My dolls came about after I retired. The year before I retired, someone brought a doll into the office, a pattern into the office, a pattern which you cut out and sew and make a doll. In the mall, downtown, the mall, they were selling things on Fridays, and these women had this stand.

Oh, here comes this segregation stuff again. Oh, boy. Anyway, these women were making dolls. They were making crafts. They had black dolls, and the black dolls were like that. They made the dolls. They were black, but they were black-black, as in black. So when this girl brought the pattern in, I said, “I think I can—let me try and see can I make a doll,” because I could make clothing.

I went to this fabric store, and they had all these different colors of fabric, beige and browns, dark browns and light browns, so this is what I bought. I bought this fabric, and I made these dolls in all these different colors. I said, “Now, this is the way we come, our colors are, you know, light brown, dark brown.” I think, I'm almost certain, that I stopped them from making those black dolls. They had those black dolls—

HT:

Jet black.

DM:

—jet black dolls in the mall, selling them.

HT:

And were these a Raggedy Ann Doll like this one behind you, made of cloth?

DM:

Yes, made of fabric. These, I made these. I made these myself. I made these for my husband. It was sitting in his room, and I didn't get rid of them. I just changed their clothes. They just got their clothes changed. That was about '82. I retired in '83. So I went to the—who was that? Better Business Bureau? We had to go before them. They said, “Why don't you sell dolls?” So I sold dolls for a year, and that was a pretty good business, selling dolls, going out every Friday.

HT:

So you'd make them and sell them.

DM:

Make them and sell them.

HT:

At a craft show, something like that?

DM:

No. In the mall.

HT:

In the mall.

DM:

In the mall, selling dolls in the mall. Cabbage Patch [Kids] came out that year.

HT:

I remember the Cabbage Patch.

DM:

Cabbage Patch was very expensive, and then someone bought the Cabbage Patch, and they could make them real cheap. That put an end to my dolls, because I wasn't selling any dolls because everybody wanted a Cabbage Patch, and the Cabbage Patch was cheaper than the dolls that I was selling because I made my dolls by hand.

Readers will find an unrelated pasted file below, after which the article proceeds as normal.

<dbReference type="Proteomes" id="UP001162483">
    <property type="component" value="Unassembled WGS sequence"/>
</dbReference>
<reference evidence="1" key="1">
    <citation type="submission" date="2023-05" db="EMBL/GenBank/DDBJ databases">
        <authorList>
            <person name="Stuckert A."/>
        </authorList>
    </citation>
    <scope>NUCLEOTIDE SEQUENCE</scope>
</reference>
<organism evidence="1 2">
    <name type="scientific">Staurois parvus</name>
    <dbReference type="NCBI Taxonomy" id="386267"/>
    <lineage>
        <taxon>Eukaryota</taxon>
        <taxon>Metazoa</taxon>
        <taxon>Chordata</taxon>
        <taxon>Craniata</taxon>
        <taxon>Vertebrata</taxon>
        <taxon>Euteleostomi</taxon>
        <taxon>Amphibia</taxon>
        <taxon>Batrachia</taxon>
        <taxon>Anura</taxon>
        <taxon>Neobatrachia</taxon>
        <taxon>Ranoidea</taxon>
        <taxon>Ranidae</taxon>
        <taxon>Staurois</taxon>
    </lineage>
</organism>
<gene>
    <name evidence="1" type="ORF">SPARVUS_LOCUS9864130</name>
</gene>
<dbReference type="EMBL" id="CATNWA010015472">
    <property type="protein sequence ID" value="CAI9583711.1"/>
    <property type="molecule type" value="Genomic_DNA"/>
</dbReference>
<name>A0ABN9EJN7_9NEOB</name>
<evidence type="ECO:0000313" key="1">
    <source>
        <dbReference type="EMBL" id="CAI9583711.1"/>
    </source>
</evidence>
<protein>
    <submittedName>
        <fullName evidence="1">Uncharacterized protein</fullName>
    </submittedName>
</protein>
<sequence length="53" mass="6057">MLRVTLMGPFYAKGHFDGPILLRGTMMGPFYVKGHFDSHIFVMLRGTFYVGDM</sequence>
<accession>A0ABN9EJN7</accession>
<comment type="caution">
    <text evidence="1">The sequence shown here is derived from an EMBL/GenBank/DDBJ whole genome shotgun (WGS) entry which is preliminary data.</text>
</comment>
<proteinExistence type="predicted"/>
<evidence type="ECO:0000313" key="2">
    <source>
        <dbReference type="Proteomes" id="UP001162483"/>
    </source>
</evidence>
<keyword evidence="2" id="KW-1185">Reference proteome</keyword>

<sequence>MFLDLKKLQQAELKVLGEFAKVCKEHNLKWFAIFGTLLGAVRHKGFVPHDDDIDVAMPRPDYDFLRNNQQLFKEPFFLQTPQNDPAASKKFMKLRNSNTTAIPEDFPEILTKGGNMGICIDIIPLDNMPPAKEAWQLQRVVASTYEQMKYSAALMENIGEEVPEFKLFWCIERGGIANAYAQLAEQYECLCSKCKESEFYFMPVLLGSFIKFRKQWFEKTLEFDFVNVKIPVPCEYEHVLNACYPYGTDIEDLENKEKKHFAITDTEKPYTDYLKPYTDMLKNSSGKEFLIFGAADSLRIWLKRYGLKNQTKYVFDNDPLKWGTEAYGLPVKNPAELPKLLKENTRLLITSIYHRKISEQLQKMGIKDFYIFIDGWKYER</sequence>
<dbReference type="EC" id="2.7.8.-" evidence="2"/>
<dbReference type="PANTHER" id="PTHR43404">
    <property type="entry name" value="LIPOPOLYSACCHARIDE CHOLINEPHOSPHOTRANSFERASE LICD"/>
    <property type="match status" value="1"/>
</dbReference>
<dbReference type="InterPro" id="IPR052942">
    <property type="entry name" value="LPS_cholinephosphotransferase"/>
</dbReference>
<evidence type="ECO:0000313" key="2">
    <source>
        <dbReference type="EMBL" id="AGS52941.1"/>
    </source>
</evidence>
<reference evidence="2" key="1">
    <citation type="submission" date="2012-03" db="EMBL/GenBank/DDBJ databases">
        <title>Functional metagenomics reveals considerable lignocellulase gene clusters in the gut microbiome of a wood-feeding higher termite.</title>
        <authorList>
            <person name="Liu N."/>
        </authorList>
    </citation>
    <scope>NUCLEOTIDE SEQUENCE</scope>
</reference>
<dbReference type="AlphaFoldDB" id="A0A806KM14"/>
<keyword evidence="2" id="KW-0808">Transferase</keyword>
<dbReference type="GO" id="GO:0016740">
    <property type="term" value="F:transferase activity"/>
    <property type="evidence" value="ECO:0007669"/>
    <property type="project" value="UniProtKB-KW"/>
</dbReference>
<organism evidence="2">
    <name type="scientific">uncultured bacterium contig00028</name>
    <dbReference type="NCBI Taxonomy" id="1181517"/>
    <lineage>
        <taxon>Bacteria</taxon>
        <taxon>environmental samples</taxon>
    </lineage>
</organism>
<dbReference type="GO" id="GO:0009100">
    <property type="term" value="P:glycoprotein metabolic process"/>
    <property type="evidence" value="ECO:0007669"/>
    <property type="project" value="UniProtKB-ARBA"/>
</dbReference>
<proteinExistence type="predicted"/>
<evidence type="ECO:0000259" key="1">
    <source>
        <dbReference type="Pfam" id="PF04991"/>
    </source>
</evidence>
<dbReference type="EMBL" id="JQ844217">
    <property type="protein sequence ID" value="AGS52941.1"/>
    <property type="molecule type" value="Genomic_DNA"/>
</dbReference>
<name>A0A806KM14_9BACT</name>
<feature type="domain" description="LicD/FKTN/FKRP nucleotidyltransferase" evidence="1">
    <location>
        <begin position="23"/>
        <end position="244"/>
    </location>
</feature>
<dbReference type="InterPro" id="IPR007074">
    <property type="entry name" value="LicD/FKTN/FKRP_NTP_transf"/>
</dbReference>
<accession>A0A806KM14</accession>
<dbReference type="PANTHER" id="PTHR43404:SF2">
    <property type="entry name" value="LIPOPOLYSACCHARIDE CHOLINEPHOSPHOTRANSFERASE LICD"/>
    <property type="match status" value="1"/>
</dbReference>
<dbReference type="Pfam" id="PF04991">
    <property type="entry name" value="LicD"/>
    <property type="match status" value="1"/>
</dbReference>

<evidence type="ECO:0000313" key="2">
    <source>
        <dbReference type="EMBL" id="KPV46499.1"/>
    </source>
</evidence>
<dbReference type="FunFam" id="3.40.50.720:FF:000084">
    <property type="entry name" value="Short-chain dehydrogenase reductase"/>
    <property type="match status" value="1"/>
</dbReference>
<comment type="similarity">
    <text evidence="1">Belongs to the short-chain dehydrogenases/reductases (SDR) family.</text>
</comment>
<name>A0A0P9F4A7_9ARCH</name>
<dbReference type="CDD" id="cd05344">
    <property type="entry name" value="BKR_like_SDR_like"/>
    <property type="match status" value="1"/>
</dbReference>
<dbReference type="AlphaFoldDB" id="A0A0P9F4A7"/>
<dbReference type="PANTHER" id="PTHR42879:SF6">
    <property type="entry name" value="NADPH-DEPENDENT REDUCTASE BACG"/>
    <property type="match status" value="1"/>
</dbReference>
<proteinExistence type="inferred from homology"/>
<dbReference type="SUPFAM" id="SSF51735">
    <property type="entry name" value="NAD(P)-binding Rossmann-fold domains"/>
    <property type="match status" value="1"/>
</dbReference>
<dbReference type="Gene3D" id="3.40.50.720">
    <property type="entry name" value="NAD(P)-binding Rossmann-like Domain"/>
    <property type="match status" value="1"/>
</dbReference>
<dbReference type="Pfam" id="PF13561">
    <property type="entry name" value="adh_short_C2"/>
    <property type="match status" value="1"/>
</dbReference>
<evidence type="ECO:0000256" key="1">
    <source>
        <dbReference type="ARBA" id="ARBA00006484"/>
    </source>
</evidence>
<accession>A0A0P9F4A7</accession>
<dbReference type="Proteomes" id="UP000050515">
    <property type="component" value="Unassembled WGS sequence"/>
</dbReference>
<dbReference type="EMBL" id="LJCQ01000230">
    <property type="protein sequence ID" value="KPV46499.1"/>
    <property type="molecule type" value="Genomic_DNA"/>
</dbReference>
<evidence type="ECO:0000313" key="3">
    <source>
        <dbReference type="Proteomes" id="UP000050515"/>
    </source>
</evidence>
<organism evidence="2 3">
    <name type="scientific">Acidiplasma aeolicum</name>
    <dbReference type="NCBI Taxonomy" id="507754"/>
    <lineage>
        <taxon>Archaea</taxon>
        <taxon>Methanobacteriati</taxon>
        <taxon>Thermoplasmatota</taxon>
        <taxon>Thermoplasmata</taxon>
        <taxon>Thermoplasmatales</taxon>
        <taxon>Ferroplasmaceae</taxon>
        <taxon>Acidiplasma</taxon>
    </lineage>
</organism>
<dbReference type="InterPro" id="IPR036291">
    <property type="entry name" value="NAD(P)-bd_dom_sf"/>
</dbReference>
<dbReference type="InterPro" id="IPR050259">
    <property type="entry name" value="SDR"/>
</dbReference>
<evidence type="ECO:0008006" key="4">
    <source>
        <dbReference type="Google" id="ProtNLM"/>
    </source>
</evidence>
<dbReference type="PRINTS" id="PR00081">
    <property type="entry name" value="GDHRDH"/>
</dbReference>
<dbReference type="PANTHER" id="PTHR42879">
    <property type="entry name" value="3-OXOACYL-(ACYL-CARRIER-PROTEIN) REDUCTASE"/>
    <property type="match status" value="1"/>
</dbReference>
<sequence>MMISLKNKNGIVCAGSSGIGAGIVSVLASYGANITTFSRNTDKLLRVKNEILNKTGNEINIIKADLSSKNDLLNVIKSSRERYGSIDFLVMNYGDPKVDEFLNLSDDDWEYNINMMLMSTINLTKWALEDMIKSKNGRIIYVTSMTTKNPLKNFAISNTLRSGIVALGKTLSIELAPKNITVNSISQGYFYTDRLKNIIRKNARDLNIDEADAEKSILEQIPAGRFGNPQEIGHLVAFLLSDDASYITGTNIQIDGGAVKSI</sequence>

I had some for twenty, twenty-five dollars, but they were like thirty-five, forty, fifty dollars. I even had one that sold for seventy-five. I have pictures of them somewhere. I'll show it to you when you get through with the tape if you'd care to look. But anyway, that's the way I started with the dolls.

HT:

So you would buy the—

DM:

Fabric.

HT:

—the fabric, and then you would make the clothing and buy the basic doll elsewhere, or did you make that as well?

DM:

I made everything. I made the doll. See, I could sew, and sewing, you would use a pattern to sew. Well, they had patterns to make dolls by. Just like you have patterns to make clothing, they had patterns for dolls. So I bought the pattern, and I made her. The dress, the outfits would come with the dolls to fit them.

I looked at her, and I said, “She's too big. I don't want her. I'll put her in the room with my husband.” Then I said, “Well, I'll make him.” So I made Andy. I've had them, because Danny's been dead for four years now. I've probably had them around seven or eight years maybe.

Oh, I had a thing in the paper. Where's that other book? I had a write—up about them also.

HT:

About the dolls?

DM:

Yes. Yes. Dolls that even my daughter, who's in Texas—my children moved to Austin, Texas, and sent some of the dolls that I gave her, she took them—they had a black history thing, and she took her dolls, and she put them on display, and they sent me a letter thanking me for that—but with the other dolls, the ones that are not made, the ones that are bought, these dolls here, these are—most of them are—what do you call them, Barbie Dolls. They're eleven-and-a-half-inch dolls, and they come dressed expensively and whatnot.

I buy the ones that are dressed in the bathing suits that cost $4.95 or something like that, and then I dress them the way I want them to dress. I don't buy the forty and fifty dollar dolls, because I dress mine with the decor from my house and whatnot. But I started, first started with the dolls downtown at the store department, and when those white women made those black dolls, I said, “Huh-uh, no, we don't look like this.” It brought back to my mind when I was a child, and the only little dolls they had were little black dolls with little red bows tied on their head.